“In your own ways, each of you have stood up to the challenge of COVID-19 that has altered the way we live. You responded with grace in the call to shelter-in-place, to protect the most vulnerable members of our community, and when volunteers were needed in various capacities, so many of you didn’t hesitate to raise a hand and say, “Send me.”
In a congratulatory letter to the graduates, Touro University Western Division Sr. Provost Shelley Berkley said, “Your presence here is proof that you don’t back away from challenges, and as Touro graduates, be confident in yourself, as I am of each and every one of you, that you have it within you to meet not only this challenge, but the challenges of the future we have not yet discovered.”
The annual Mosaic Celebration, Touro University California’s top fundraiser to support diversity scholarships, was hosted in a virtual format, May 13, and largely achieved its goal of fortifying the scholarship fund, which took a hit last year when it was cancelled following stay-at-home orders from the state.
The event organizers faced a major challenge in how to replace one of the key features of the Mosaic Celebration, the silent auction. University Advancement, the event planners, were able to utilize a platform known as OneCause, which allowed for an online silent auction that hosted more than 40 donated items.
The virtual setting allowed the auction to open a week prior to the event and remain open for a week after, rather than starting and culminating the night of.
In addition, funds were raised through a live raffle, patterned after a similar raffle held last fall during the virtual Lamplighter Gala.
More than 80 students benefitting from the scholarship fund, including those in Public Health, College of Osteopathic Medicine, College of Pharmacy, School of Nursing, Graduate School of Education and Physician Assistant program.
The scholarship recipients were appreciative of the support that comes from the event.
Student-doctor Will Okerblom of the College of Osteopathic Medicine said, "I really appreciate that Touro helps support diversity in healthcare by providing the Mosaic scholarship."
Sr. Provost Shelley Berkley and Provost and Chief Academic Officer Sarah Sweitzer hosted the raffle live following a recorded celebration, which included student testimonials, an award recognizing Solano County Office of Education Superintendent Lisette Estrella-Henderson, and two musical performances from former “Santana” vocalist Tony Lindsay.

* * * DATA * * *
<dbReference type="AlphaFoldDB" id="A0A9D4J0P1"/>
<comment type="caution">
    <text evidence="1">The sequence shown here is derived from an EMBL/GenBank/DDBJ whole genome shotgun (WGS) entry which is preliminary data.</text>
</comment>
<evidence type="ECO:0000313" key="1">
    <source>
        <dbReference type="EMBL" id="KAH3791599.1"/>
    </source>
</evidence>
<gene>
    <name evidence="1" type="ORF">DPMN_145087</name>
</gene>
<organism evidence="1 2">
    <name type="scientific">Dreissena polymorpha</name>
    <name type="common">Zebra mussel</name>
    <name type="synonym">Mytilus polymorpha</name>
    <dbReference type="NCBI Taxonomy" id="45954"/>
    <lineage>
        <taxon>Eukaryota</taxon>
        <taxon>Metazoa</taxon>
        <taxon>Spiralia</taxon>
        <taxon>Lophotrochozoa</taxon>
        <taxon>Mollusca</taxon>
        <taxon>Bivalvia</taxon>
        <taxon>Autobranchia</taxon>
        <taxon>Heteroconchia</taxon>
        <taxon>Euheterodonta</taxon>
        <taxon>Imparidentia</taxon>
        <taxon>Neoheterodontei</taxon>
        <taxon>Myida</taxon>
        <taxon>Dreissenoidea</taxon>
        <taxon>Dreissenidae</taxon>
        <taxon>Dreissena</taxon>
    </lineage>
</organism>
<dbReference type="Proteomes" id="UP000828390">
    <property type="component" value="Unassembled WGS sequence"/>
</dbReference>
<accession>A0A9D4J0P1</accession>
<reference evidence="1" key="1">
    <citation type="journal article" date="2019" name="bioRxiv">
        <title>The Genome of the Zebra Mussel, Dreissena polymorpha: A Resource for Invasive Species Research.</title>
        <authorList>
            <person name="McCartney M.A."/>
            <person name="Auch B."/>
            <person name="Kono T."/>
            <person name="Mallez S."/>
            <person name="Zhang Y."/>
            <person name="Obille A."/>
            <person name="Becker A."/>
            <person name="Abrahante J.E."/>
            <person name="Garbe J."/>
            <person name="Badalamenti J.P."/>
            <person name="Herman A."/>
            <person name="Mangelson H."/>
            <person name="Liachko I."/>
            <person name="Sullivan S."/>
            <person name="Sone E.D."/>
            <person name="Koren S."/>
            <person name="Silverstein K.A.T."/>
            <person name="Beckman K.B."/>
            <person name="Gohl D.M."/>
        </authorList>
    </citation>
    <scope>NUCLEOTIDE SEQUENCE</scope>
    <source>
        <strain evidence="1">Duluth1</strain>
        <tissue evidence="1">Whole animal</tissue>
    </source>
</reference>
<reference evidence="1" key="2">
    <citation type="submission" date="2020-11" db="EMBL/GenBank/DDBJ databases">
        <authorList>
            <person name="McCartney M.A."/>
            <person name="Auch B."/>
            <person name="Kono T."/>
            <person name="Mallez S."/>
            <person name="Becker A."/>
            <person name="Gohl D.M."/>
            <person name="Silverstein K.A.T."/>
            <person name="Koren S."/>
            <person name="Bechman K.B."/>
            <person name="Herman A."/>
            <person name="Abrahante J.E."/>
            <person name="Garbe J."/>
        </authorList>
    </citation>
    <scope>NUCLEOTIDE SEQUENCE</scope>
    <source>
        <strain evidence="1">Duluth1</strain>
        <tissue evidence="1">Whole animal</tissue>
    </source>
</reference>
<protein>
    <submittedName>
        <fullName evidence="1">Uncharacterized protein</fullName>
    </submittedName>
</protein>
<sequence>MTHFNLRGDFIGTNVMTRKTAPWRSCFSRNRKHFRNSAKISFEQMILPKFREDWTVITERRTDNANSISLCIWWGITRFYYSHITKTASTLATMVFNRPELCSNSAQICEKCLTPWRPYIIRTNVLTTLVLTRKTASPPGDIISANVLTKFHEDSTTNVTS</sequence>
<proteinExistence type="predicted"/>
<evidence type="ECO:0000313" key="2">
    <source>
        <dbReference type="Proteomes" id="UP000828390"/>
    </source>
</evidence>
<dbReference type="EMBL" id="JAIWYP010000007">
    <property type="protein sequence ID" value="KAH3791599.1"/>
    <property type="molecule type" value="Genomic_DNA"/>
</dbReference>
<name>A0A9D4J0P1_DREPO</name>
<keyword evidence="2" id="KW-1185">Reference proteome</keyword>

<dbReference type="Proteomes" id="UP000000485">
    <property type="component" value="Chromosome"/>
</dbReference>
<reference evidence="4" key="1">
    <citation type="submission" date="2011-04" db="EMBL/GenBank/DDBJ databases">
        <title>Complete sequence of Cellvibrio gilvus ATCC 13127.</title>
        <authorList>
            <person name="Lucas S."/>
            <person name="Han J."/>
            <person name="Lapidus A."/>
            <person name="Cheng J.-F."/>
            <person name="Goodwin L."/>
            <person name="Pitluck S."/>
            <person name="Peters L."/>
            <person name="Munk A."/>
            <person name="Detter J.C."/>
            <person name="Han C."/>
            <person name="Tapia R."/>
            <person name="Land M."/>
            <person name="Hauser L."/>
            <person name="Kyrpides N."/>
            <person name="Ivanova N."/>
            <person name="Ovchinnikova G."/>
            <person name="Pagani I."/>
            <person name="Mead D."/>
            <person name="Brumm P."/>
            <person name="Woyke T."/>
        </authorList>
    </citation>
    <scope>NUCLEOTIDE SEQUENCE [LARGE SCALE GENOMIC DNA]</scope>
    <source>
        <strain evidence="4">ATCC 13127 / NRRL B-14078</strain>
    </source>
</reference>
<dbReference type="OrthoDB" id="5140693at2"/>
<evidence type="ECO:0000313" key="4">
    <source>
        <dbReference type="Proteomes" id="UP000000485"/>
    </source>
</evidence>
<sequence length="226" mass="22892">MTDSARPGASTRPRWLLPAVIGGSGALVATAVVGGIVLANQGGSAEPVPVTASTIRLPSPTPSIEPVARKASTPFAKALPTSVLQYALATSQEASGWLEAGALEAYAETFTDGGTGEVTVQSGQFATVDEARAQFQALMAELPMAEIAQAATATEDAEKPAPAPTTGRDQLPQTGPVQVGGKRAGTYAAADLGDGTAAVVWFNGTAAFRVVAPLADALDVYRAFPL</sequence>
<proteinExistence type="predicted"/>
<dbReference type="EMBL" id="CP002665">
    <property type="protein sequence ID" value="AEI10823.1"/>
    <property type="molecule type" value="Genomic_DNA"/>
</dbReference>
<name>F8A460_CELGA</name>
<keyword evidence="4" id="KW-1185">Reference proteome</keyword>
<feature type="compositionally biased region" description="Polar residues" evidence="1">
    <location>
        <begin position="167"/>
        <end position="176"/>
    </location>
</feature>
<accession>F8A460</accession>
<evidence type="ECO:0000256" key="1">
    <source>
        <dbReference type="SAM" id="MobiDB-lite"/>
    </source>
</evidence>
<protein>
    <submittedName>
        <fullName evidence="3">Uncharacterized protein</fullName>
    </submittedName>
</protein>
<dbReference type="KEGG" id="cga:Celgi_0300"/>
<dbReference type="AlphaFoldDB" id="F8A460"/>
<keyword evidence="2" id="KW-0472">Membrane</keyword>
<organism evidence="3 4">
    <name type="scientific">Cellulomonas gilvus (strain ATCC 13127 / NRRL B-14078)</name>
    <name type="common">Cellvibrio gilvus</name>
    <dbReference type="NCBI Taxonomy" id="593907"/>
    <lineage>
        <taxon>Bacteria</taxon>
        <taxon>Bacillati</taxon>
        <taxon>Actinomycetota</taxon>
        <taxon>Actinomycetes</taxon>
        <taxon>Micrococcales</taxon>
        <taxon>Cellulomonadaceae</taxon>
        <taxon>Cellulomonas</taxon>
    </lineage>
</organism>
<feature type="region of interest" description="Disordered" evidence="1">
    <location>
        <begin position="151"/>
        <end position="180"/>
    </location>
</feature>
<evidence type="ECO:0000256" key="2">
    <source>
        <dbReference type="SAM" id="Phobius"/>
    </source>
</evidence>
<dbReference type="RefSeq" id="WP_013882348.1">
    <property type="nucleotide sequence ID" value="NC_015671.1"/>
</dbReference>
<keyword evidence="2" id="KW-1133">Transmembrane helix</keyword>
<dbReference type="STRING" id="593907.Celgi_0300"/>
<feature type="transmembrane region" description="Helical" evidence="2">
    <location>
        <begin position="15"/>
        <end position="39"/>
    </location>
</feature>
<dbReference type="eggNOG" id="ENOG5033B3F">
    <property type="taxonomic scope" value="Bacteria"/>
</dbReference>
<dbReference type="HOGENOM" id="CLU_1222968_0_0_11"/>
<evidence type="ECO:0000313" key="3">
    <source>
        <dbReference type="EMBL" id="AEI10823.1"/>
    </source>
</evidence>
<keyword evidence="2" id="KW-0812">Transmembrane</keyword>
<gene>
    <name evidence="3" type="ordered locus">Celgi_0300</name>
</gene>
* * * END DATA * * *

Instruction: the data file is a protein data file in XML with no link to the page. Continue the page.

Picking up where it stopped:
Associate Vice President of Advancement Andrea Garcia was encouraged greatly by the generosity exhibited through the event. Many event sponsors were hit financially by conditions related to COVID-19, but still managed to find a way to support the event.
“That really shows how highly they (sponsors) regard our students and how engaged these organizations are in their communities.”
The scholarship fund helps support the university’s efforts of diversity, equality and inclusion and has benefitted dozens of students in the past six years.
Trio earn CILT award for innovationA trio of Touro University California faculty members earned prizes as part of the Center for Innovative Learning and Teaching’s inaugural “TUC Innovation in Teaching Awards.”
Drs. Gloria Klapstein and Carinne Brody each earned $500 awards for their innovations at the course/curriculum level, and Dr. Elena Lingas earned $250 for her innovation at the assignment level, according to Dr. Jim O'Connor, Director of the Center for Innovative Learning and Teaching, Western Division.
Dr. Klapstein was nominated for the award by Dr. Greg Gayer, Chair of the Basic Science Department in the College of Osteopathic Medicine.
In his nomination letter, Dr. Gayer said of Dr. Klapstein, “I can assuredly state that Dr. Gloria Klapstein’s course coordinating contributions, during the dynamic COVID period and all the mandatory immediate adaptive changes, not only deserve considerations for innovation but also deserve a medal of valor for going above and beyond in producing creative innovative solutions that allowed the entire COM course content delivery and assessment to be successful.”
In a statement about her innovative course practices, Dr. Brody said, “In the past, all course content was delivered during the regular weekly class times. Students were assigned some reading in preparation for class time, which included lecture and skills application activities in class.
“Last year, I invested the time to improve this class used the flipped teaching model. Now before each live class, students complete a dynamic online module when they engage with course material and then are given the opportunity to immediately assess their comprehension and apply their skills. As a result, students come to class prepared to apply their new skills in a more meaningful way to their ongoing projects, and I am able to assess understanding before class, so I can target my teaching to areas that need more support and use class time for more advances skills application.”
For her innovation, Dr. Lingas noted, “I am most proud of the pivot I made near the
end of an exhausting semester to throw out the multiple choice/short answer final
exam and to instead create a completely new, and dare I say creative, assignment.
I devised a final exam assignment that asked students to: 1) pick a topic we had covered
in class for which their thinking had changed; 2) explain what they had previously
thought about this issue and why they had thought this way; what were the influences on their thinking? 3) explain what they now think about this topic, and what aspects of the class influenced their thinking; and 4) to imagine a specific future professional career for themselves and how this new knowledge would impact this future work.”
Along with monetary awards, each recipient will receive a plaque recognizing their award and innovation.